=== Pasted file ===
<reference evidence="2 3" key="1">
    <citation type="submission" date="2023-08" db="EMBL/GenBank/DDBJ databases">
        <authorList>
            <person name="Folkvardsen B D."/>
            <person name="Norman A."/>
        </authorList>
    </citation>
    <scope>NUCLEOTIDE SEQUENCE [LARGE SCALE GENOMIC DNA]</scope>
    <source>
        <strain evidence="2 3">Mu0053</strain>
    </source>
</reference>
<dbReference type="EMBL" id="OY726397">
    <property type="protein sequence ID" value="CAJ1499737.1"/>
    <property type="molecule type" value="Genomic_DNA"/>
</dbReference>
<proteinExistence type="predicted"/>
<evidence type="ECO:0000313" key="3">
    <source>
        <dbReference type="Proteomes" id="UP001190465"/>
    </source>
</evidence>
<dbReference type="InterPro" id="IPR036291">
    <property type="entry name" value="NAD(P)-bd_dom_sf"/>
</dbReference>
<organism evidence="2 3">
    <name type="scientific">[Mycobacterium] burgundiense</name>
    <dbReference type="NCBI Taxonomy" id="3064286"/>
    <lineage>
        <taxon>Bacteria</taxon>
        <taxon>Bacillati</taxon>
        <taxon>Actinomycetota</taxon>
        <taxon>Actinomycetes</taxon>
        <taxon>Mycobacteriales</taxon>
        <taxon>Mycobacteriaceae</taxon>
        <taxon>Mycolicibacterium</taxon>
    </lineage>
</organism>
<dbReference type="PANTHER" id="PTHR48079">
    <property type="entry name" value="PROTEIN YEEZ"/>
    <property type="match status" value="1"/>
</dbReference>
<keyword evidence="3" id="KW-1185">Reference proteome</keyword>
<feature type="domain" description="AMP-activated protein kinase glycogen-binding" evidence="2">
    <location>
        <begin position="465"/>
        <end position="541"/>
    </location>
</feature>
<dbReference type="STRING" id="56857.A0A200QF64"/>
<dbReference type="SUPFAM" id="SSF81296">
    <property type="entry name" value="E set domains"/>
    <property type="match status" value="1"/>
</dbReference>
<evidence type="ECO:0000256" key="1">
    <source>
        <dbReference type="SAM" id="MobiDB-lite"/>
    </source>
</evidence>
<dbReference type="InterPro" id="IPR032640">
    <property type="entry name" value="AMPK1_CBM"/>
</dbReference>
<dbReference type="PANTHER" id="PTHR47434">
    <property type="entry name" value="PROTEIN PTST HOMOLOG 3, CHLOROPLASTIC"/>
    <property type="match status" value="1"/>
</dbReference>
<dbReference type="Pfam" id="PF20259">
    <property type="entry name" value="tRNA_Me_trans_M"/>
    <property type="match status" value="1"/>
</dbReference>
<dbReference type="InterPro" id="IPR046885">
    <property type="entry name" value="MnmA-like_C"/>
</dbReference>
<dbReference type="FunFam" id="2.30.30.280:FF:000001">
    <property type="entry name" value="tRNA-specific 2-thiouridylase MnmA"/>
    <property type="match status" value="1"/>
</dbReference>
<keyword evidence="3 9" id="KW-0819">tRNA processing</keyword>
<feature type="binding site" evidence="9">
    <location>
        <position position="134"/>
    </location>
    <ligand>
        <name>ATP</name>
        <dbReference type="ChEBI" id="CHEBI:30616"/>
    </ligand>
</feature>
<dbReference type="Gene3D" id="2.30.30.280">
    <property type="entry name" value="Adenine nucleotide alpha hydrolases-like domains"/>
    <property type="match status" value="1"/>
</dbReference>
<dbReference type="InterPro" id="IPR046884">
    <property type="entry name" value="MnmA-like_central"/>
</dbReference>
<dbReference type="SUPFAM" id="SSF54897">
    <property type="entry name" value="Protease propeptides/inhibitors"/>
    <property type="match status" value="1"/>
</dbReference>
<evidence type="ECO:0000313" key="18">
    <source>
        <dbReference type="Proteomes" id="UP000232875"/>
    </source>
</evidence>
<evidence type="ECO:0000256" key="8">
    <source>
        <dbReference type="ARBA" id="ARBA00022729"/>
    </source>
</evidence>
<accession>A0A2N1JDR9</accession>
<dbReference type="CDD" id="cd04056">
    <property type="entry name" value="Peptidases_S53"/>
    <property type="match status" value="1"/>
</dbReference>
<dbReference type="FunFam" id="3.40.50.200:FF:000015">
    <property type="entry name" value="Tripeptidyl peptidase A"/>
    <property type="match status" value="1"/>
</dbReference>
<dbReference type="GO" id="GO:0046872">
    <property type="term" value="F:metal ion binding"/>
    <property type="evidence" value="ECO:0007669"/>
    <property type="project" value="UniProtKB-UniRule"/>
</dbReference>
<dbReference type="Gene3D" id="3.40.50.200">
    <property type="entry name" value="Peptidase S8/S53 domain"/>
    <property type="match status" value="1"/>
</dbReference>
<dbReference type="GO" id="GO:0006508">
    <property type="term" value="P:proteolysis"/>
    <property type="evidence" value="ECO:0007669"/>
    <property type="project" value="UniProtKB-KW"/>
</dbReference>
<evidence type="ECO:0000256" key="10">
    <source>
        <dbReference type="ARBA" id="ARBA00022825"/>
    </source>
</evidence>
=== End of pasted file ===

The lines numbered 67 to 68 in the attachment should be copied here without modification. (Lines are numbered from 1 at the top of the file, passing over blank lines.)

<dbReference type="Pfam" id="PF20259">
    <property type="entry name" value="tRNA_Me_trans_M"/>